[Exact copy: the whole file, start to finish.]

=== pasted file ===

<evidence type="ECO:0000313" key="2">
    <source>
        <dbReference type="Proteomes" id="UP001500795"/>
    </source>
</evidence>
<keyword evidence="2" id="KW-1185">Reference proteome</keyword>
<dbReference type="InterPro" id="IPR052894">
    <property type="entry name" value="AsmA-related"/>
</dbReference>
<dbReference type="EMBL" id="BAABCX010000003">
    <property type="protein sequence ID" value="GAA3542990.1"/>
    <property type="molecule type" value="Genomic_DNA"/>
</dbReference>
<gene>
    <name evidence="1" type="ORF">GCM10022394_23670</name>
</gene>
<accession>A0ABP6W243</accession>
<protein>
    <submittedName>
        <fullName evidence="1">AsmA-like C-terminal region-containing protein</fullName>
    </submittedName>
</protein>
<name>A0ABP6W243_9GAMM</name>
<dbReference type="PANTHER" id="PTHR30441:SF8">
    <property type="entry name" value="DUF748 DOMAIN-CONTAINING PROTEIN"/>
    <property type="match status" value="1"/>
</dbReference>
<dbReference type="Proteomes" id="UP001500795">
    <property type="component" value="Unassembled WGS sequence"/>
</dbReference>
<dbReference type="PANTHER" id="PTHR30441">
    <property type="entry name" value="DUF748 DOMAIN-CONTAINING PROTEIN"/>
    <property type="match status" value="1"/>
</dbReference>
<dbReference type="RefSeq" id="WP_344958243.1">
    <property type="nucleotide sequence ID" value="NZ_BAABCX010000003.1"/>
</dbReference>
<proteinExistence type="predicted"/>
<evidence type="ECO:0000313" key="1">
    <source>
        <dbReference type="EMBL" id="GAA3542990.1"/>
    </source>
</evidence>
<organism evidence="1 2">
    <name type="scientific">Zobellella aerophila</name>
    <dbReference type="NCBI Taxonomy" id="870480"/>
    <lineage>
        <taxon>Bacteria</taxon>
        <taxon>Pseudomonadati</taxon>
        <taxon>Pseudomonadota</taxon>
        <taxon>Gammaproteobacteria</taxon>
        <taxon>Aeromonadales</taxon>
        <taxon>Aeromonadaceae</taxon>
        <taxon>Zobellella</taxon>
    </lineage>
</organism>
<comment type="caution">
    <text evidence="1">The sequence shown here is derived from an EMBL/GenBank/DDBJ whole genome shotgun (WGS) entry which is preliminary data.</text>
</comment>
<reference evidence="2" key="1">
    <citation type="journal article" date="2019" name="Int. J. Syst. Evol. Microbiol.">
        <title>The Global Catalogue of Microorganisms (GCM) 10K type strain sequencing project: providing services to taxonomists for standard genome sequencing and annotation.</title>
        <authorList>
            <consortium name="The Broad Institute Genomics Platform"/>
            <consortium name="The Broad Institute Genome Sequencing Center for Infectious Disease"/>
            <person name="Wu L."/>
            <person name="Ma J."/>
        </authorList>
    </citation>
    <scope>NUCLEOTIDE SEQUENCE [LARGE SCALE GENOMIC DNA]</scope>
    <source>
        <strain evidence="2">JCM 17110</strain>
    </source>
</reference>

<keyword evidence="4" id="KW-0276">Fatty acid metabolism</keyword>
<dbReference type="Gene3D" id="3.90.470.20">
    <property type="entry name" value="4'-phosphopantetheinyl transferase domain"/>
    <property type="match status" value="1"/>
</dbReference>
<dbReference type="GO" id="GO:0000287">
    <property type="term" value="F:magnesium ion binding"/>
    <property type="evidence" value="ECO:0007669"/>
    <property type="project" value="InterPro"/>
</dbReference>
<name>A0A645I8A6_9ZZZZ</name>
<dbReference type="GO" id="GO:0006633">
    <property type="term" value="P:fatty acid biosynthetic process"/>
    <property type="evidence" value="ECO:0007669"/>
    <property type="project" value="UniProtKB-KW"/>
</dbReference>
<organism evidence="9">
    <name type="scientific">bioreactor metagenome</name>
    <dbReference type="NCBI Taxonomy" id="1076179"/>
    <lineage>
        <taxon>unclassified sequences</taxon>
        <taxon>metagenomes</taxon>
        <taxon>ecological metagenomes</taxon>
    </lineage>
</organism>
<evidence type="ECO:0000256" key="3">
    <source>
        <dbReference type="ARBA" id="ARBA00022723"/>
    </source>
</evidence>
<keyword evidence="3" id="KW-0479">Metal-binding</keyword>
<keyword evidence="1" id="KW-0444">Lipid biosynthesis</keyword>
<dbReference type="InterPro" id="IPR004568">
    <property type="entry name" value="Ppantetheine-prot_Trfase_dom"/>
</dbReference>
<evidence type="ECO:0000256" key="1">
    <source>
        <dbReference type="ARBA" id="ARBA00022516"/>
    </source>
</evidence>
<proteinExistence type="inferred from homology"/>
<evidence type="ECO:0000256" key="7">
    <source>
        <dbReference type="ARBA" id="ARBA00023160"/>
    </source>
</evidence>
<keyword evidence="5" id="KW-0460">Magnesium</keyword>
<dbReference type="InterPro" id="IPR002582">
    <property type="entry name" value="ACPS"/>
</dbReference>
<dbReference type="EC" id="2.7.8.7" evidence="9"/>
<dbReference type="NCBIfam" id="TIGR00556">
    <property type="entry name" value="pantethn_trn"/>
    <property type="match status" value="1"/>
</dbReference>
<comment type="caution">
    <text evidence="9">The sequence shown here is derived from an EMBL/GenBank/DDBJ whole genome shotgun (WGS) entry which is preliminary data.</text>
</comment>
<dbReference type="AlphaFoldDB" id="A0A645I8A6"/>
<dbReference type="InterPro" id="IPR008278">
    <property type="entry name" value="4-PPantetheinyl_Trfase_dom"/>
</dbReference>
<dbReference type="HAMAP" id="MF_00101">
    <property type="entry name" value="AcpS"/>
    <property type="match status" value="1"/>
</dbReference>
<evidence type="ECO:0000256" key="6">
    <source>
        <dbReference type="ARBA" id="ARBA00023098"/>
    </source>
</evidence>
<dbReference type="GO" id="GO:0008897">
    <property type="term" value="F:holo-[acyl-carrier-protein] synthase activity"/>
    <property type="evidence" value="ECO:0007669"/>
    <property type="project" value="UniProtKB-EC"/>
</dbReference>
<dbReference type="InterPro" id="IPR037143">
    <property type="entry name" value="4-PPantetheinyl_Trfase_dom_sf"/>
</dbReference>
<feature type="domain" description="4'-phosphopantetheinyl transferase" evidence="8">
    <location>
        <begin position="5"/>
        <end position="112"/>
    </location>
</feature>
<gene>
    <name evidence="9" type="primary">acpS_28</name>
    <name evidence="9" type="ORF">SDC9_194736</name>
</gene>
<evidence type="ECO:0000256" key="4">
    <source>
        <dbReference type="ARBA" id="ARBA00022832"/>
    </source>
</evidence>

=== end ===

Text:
<evidence type="ECO:0000313" key="2">
    <source>
        <dbReference type="Proteomes" id="UP001500795"/>
    </source>
</evidence>
<keyword evidence="2" id="KW-1185">Reference proteome</keyword>
<dbReference type="InterPro" id="IPR052894">
    <property type="entry name" value="AsmA-related"/>
</dbReference>
<dbReference type="EMBL" id="BAABCX010000003">
    <property type="protein sequence ID" value="GAA3542990.1"/>
    <property type="molecule type" value="Genomic_DNA"/>
</dbReference>
<gene>
    <name evidence="1" type="ORF">GCM10022394_23670</name>
</gene>
<accession>A0ABP6W243</accession>
<protein>
    <submittedName>
        <fullName evidence="1">AsmA-like C-terminal region-containing protein</fullName>
    </submittedName>
</protein>
<name>A0ABP6W243_9GAMM</name>
<dbReference type="PANTHER" id="PTHR30441:SF8">
    <property type="entry name" value="DUF748 DOMAIN-CONTAINING PROTEIN"/>
    <property type="match status" value="1"/>
</dbReference>
<dbReference type="Proteomes" id="UP001500795">
    <property type="component" value="Unassembled WGS sequence"/>
</dbReference>
<dbReference type="PANTHER" id="PTHR30441">
    <property type="entry name" value="DUF748 DOMAIN-CONTAINING PROTEIN"/>
    <property type="match status" value="1"/>
</dbReference>
<dbReference type="RefSeq" id="WP_344958243.1">
    <property type="nucleotide sequence ID" value="NZ_BAABCX010000003.1"/>
</dbReference>
<proteinExistence type="predicted"/>
<evidence type="ECO:0000313" key="1">
    <source>
        <dbReference type="EMBL" id="GAA3542990.1"/>
    </source>
</evidence>
<organism evidence="1 2">
    <name type="scientific">Zobellella aerophila</name>
    <dbReference type="NCBI Taxonomy" id="870480"/>
    <lineage>
        <taxon>Bacteria</taxon>
        <taxon>Pseudomonadati</taxon>
        <taxon>Pseudomonadota</taxon>
        <taxon>Gammaproteobacteria</taxon>
        <taxon>Aeromonadales</taxon>
        <taxon>Aeromonadaceae</taxon>
        <taxon>Zobellella</taxon>
    </lineage>
</organism>
<comment type="caution">
    <text evidence="1">The sequence shown here is derived from an EMBL/GenBank/DDBJ whole genome shotgun (WGS) entry which is preliminary data.</text>
</comment>
<reference evidence="2" key="1">
    <citation type="journal article" date="2019" name="Int. J. Syst. Evol. Microbiol.">
        <title>The Global Catalogue of Microorganisms (GCM) 10K type strain sequencing project: providing services to taxonomists for standard genome sequencing and annotation.</title>
        <authorList>
            <consortium name="The Broad Institute Genomics Platform"/>
            <consortium name="The Broad Institute Genome Sequencing Center for Infectious Disease"/>
            <person name="Wu L."/>
            <person name="Ma J."/>
        </authorList>
    </citation>
    <scope>NUCLEOTIDE SEQUENCE [LARGE SCALE GENOMIC DNA]</scope>
    <source>
        <strain evidence="2">JCM 17110</strain>
    </source>
</reference>

<keyword evidence="4" id="KW-0276">Fatty acid metabolism</keyword>
<dbReference type="Gene3D" id="3.90.470.20">
    <property type="entry name" value="4'-phosphopantetheinyl transferase domain"/>
    <property type="match status" value="1"/>
</dbReference>
<dbReference type="GO" id="GO:0000287">
    <property type="term" value="F:magnesium ion binding"/>
    <property type="evidence" value="ECO:0007669"/>
    <property type="project" value="InterPro"/>
</dbReference>
<name>A0A645I8A6_9ZZZZ</name>
<dbReference type="GO" id="GO:0006633">
    <property type="term" value="P:fatty acid biosynthetic process"/>
    <property type="evidence" value="ECO:0007669"/>
    <property type="project" value="UniProtKB-KW"/>
</dbReference>
<organism evidence="9">
    <name type="scientific">bioreactor metagenome</name>
    <dbReference type="NCBI Taxonomy" id="1076179"/>
    <lineage>
        <taxon>unclassified sequences</taxon>
        <taxon>metagenomes</taxon>
        <taxon>ecological metagenomes</taxon>
    </lineage>
</organism>
<evidence type="ECO:0000256" key="3">
    <source>
        <dbReference type="ARBA" id="ARBA00022723"/>
    </source>
</evidence>
<keyword evidence="3" id="KW-0479">Metal-binding</keyword>
<keyword evidence="1" id="KW-0444">Lipid biosynthesis</keyword>
<dbReference type="InterPro" id="IPR004568">
    <property type="entry name" value="Ppantetheine-prot_Trfase_dom"/>
</dbReference>
<evidence type="ECO:0000256" key="1">
    <source>
        <dbReference type="ARBA" id="ARBA00022516"/>
    </source>
</evidence>
<proteinExistence type="inferred from homology"/>
<evidence type="ECO:0000256" key="7">
    <source>
        <dbReference type="ARBA" id="ARBA00023160"/>
    </source>
</evidence>
<keyword evidence="5" id="KW-0460">Magnesium</keyword>
<dbReference type="InterPro" id="IPR002582">
    <property type="entry name" value="ACPS"/>
</dbReference>
<dbReference type="EC" id="2.7.8.7" evidence="9"/>
<dbReference type="NCBIfam" id="TIGR00556">
    <property type="entry name" value="pantethn_trn"/>
    <property type="match status" value="1"/>
</dbReference>
<comment type="caution">
    <text evidence="9">The sequence shown here is derived from an EMBL/GenBank/DDBJ whole genome shotgun (WGS) entry which is preliminary data.</text>
</comment>
<dbReference type="AlphaFoldDB" id="A0A645I8A6"/>
<dbReference type="InterPro" id="IPR008278">
    <property type="entry name" value="4-PPantetheinyl_Trfase_dom"/>
</dbReference>
<dbReference type="HAMAP" id="MF_00101">
    <property type="entry name" value="AcpS"/>
    <property type="match status" value="1"/>
</dbReference>
<evidence type="ECO:0000256" key="6">
    <source>
        <dbReference type="ARBA" id="ARBA00023098"/>
    </source>
</evidence>
<dbReference type="GO" id="GO:0008897">
    <property type="term" value="F:holo-[acyl-carrier-protein] synthase activity"/>
    <property type="evidence" value="ECO:0007669"/>
    <property type="project" value="UniProtKB-EC"/>
</dbReference>
<dbReference type="InterPro" id="IPR037143">
    <property type="entry name" value="4-PPantetheinyl_Trfase_dom_sf"/>
</dbReference>
<feature type="domain" description="4'-phosphopantetheinyl transferase" evidence="8">
    <location>
        <begin position="5"/>
        <end position="112"/>
    </location>
</feature>
<gene>
    <name evidence="9" type="primary">acpS_28</name>
    <name evidence="9" type="ORF">SDC9_194736</name>
</gene>
<evidence type="ECO:0000256" key="4">
    <source>
        <dbReference type="ARBA" id="ARBA00022832"/>
    </source>
</evidence>